Considering forecasters expect mobile to account for 48 percent of all retail site visits over the upcoming 2018 holiday season, retailers have been working assiduously to optimise their sites for mobile. And in their hunt to offer consumers the most authentic, personalised interactions possible, visual search will ultimately become a game-changer in a retailer’s arsenal when it comes to driving deeper engagement with shoppers, connecting consumers with the products they want via the channels they love.

Highly tailored search tools are already reaping dramatic rewards, like in the case of Pinterest, a site made popular by millennials and Gen Z which leverages a smartphone camera and machine learning applications to match customers to objects and designs for a rich product discovery experience. After acquiring Kosei back in 2015 to help them better understand and categorise images, over time, Pinterest saw its monthly visual searches increase 140 percent between February 2017 and February 2018, surging from 250 million to 600 million. And with current features like ‘Shop the Look’ and plans to monetise visual search within its paid advertising package, there’s no doubt retailers will soon wise up to the chance at modernising their strategies.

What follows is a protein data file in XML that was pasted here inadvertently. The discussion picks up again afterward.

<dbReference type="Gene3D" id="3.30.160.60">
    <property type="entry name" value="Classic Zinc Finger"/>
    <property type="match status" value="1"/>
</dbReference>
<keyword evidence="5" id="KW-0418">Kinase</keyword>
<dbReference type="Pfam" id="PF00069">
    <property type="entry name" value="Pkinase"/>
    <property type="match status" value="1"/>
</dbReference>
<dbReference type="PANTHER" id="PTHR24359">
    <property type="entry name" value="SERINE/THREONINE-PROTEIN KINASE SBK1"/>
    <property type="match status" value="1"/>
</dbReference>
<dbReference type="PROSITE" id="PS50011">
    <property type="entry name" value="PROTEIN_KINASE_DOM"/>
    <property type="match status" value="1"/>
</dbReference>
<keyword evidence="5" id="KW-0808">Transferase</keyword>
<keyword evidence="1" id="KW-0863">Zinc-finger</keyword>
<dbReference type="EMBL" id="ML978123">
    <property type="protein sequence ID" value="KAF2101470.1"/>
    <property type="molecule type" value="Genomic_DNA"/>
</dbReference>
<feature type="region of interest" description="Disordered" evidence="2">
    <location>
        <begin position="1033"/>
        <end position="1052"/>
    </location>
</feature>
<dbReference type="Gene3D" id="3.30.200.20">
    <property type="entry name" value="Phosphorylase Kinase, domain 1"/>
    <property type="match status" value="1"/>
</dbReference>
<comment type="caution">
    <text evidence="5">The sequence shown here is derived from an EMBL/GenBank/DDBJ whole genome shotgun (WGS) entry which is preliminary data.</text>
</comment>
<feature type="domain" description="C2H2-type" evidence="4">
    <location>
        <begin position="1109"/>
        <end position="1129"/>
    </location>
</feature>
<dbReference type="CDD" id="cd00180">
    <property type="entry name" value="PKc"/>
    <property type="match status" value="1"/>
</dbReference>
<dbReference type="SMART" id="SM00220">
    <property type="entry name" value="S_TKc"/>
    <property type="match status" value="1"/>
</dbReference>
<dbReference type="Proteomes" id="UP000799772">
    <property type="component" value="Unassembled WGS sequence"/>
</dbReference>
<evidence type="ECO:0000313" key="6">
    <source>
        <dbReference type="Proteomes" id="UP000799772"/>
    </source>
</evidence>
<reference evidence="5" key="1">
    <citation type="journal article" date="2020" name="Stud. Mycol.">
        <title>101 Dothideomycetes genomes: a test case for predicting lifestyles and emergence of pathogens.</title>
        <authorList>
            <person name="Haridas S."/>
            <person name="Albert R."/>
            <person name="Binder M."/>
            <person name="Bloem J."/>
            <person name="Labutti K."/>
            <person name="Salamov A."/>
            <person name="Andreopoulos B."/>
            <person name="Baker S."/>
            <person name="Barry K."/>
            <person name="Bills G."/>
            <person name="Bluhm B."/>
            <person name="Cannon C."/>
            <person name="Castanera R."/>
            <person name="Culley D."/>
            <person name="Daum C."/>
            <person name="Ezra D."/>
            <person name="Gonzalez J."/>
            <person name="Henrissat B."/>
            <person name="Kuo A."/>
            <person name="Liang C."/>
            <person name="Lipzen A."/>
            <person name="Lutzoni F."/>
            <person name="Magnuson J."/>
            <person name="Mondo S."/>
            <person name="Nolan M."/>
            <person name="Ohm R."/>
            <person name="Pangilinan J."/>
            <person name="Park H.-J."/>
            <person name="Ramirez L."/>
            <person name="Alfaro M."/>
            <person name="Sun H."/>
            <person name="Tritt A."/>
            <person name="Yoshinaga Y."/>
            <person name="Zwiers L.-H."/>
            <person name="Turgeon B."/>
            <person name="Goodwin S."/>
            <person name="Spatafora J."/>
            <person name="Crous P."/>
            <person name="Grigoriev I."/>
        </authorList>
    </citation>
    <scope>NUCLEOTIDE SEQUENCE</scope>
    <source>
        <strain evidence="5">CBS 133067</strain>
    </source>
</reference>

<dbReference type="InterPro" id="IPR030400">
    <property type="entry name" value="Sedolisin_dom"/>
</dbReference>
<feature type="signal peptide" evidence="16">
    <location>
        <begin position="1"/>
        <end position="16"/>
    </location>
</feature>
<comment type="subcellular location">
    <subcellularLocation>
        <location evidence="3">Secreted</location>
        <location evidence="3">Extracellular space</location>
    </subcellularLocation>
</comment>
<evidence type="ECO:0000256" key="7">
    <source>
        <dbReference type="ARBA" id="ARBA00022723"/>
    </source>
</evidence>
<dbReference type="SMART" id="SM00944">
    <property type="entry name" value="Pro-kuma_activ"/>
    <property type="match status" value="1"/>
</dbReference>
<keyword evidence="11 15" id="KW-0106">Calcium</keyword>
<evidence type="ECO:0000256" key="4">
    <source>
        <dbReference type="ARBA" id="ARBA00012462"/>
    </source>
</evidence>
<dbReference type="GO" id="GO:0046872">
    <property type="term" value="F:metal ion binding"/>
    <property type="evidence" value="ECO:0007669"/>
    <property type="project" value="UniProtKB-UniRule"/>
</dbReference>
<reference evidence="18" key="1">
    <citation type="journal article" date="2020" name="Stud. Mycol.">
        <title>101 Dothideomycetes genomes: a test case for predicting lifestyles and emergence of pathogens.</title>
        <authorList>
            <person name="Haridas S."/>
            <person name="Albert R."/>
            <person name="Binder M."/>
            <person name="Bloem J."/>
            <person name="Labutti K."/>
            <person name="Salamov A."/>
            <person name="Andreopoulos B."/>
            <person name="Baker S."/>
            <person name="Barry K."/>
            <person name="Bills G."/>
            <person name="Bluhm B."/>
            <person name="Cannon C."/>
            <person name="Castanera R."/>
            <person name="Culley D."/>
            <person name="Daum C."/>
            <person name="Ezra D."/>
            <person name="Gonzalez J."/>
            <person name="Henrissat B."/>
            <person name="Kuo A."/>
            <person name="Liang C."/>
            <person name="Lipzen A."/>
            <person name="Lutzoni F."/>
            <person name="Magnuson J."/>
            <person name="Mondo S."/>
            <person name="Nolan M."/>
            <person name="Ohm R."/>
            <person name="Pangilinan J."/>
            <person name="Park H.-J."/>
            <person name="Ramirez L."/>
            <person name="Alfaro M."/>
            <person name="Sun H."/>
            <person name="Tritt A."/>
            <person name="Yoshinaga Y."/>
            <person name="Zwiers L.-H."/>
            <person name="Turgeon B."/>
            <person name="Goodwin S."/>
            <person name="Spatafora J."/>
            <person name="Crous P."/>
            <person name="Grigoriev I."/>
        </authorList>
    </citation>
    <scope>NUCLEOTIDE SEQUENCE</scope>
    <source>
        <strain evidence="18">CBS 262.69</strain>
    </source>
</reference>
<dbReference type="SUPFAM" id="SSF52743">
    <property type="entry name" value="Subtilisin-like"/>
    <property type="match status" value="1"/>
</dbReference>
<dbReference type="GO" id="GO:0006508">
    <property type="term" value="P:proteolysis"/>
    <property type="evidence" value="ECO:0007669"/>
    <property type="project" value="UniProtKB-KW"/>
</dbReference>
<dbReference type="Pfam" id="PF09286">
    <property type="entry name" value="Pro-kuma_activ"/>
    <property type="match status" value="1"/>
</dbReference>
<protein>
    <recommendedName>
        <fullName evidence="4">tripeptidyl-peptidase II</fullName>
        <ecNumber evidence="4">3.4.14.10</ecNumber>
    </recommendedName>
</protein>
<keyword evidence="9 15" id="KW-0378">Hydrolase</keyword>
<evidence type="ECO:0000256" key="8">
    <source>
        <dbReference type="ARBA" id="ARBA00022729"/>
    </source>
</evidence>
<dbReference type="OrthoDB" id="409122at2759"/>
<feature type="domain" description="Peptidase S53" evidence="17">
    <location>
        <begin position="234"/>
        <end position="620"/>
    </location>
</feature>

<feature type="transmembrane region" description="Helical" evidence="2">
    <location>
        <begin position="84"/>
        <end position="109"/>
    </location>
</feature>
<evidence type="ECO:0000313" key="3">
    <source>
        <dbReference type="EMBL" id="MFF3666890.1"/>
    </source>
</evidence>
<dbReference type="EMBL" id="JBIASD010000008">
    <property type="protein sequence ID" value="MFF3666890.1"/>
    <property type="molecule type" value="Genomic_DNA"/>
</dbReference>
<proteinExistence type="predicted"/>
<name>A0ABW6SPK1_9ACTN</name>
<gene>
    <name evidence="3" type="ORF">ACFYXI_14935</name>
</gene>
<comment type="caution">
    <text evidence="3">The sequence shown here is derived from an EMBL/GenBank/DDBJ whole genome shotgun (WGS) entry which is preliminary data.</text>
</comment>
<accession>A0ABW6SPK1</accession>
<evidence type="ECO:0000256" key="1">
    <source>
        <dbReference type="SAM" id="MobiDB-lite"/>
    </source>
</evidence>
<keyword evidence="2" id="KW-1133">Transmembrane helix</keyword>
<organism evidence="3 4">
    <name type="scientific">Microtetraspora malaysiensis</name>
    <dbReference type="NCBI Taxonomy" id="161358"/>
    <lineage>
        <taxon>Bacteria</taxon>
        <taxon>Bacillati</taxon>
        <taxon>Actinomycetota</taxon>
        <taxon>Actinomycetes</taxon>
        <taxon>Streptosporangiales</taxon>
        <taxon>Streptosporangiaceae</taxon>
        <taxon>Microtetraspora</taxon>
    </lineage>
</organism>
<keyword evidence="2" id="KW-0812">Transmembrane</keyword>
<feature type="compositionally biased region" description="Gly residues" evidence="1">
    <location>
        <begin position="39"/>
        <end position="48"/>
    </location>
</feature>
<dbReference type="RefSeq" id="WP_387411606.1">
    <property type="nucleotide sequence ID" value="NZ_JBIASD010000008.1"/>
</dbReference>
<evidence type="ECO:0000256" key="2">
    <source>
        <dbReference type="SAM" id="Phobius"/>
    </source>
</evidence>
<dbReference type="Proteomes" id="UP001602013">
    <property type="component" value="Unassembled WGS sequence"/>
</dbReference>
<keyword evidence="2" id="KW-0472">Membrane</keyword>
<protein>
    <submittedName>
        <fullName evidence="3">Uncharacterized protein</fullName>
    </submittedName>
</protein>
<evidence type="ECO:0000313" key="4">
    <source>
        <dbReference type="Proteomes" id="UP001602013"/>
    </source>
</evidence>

Looking towards the future

Visual search is on the ascent, but in order for it to chart a new path in eCommerce during 2019, key hurdles must be cleared first.

While prime visual shoppers constitute a fairly young population whose choices are shaped by ever-changing digital trends, celebrities, and influencers, the older generation is less inclined to pull out their cameras and snap their way into shopping carts. Long-term sustainability makes visual search a clear performer given the growing predominance of digital natives and their influence on technology in the marketplace, but brands must find ways to also resonate with other demographics.

Moreover, while sectors like fashion are well-suited for visual search, retail industries like electronics, automotive, and other industrial eCommerce sectors who typically target shoppers according to brand loyalty may pass over the bells and whistles. So, while visual search will continue to grow in importance, the opportunity won’t be a one-size-fits-all for retailers.

Make no mistake, text-based search isn’t going the way of the dinosaurs, and voice search may well see significant improvements in the years to come. But visual search is set to become an indispensable piece of the eCommerce puzzle, already driving meaningful results with Gen Z shoppers, whose influence and adoption of the unique technology makes it highly relevant to key sectors. The sooner retailers adapt their strategies to the diverse marketplace of today and tomorrow, the better-positioned they’ll be to not merely succeed but thrive.